But no worries, right?
Try as he might, Yates' rooting interests cracked through in a shaky ninth inning, as the rookie righthander found himself trying to control Looper's every movement, mouthing directions in the general direction of the mound.
Bust him in. Set him up away. Keep it low.
"I was right there with Looper, going pitch-for-pitch with him," Yates said. "I was trying to be in the same game plan, the same mode. I knew what he was going to do, and I was just trying to tell him to trust his stuff."
Looper certainly made it interesting, loading the bases on three straight two-out singles, but Tony Batista finally bounced into a game-ending fielder's choice that finalized the effort, a 4-1 Mets victory.
The Mets snapped their three-game losing skid, but more importantly to Yates, with his third major-league outing in the books, he was headed home with a victory.
So were his parents, Gary and Janna: along with Yates' girlfriend, they had literally weathered the storm of Yates' last outing, a 6-1 loss to the Braves at rain-soaked Shea Stadium last Wednesday.
There was a far more hospitable place back home in Hawaii, the Poipu Beach Broiler in Kaapaa, a restaurant and bar owned by Yates' family. Though a crowd of more than 50 was expected to huddle around the establishment's three TV sets tonight, Yates convinced his parents not to make the flight after the Atlanta game.
Good decision. This trip to Shea was slightly more satisfying.
"Am I touching the ground?" Gary Yates asked aloud in the clubhouse.
"It was a big start for them to see," Yates said, in the understatement of the evening. If you could get an election together overnight, Yates could probably run for mayor of Kaapaa and win in a landslide.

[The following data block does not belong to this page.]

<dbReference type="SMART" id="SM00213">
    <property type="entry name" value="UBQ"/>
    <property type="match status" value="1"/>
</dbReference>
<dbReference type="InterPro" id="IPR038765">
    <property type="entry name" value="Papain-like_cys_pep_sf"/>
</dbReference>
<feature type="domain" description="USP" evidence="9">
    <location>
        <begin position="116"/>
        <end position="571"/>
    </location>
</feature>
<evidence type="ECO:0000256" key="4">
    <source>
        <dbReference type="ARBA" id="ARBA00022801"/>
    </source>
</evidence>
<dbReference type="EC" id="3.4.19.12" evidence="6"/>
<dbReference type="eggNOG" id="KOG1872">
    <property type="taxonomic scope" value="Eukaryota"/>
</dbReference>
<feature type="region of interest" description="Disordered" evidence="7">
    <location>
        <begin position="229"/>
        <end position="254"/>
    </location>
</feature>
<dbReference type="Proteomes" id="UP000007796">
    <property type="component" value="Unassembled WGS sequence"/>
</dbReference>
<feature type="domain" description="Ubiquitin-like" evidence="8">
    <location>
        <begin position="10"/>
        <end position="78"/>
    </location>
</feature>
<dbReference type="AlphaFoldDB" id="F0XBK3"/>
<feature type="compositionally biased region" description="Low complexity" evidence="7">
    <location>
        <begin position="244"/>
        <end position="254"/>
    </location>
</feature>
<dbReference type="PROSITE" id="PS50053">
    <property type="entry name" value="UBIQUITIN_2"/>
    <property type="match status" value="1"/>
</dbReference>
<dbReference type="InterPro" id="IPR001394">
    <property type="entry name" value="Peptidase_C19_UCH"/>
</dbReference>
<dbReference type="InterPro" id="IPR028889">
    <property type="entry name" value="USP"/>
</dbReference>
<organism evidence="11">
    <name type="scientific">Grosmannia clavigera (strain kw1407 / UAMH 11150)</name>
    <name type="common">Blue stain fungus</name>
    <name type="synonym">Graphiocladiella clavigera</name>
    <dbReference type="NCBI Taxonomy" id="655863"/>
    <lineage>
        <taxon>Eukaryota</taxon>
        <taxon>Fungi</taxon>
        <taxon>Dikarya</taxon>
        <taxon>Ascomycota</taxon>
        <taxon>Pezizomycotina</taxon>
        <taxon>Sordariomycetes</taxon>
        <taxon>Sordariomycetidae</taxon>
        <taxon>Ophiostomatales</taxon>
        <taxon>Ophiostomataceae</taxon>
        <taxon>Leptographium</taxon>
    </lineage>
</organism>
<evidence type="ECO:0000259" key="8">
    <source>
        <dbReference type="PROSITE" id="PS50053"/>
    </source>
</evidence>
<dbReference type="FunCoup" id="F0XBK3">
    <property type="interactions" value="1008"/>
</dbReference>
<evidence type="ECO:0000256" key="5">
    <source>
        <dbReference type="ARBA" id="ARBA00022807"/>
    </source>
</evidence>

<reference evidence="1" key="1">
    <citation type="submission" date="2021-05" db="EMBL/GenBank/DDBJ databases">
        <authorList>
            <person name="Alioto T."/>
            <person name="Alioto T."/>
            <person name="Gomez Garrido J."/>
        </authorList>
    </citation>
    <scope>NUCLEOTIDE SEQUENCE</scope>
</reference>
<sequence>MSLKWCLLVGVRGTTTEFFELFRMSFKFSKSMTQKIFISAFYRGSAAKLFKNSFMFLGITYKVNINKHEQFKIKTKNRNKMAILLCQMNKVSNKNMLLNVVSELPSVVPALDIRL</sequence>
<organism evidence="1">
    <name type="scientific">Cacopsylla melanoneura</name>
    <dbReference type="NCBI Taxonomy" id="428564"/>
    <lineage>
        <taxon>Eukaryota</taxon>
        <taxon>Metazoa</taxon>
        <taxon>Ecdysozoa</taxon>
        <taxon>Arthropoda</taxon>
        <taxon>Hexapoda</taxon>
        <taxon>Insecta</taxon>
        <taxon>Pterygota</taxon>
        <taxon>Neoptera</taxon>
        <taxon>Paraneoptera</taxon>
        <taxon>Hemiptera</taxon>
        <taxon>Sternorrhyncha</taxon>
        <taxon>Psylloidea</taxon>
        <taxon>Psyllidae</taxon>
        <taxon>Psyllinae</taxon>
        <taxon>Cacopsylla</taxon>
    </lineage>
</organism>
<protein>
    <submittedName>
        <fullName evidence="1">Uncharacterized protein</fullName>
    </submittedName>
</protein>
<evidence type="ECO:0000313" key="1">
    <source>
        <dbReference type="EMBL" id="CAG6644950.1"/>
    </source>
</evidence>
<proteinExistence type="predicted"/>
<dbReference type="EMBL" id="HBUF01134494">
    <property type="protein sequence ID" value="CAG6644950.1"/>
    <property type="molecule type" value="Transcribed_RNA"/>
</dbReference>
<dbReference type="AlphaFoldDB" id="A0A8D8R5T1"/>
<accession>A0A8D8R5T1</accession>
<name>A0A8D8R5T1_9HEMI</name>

It didn't even matter that the victory came over Montreal, baseball's unloved orphan franchise; the same Expos who still haven't been to their so-called home stadium and entered the game with the lowest team batting average in the majors.
As Yates cradled three baseballs – one ‘game ball,' one for his first professional hit (a single off of Tomo Ohka in the fourth inning) and the ball that Looper used to induce Batista to chop into the game-ending play – who cared who was in the visiting clubhouse, anyway?
"I don't think it matters. The worst hitting team can go out there and put up 20 runs on any given day," said Yates. "It's still Major League Baseball."
With his parents headed back across the country first thing Tuesday, there's not enough time for Yates to live it up out on the town. Though he has just a quiet night ahead of him back at the team hotel, it'll do for a pitcher who appears as though he'll have plenty more to celebrate in the future.
"It feels good. I can't explain it," Yates said. "Hopefully it's not the last one. Hopefully it's the first of many."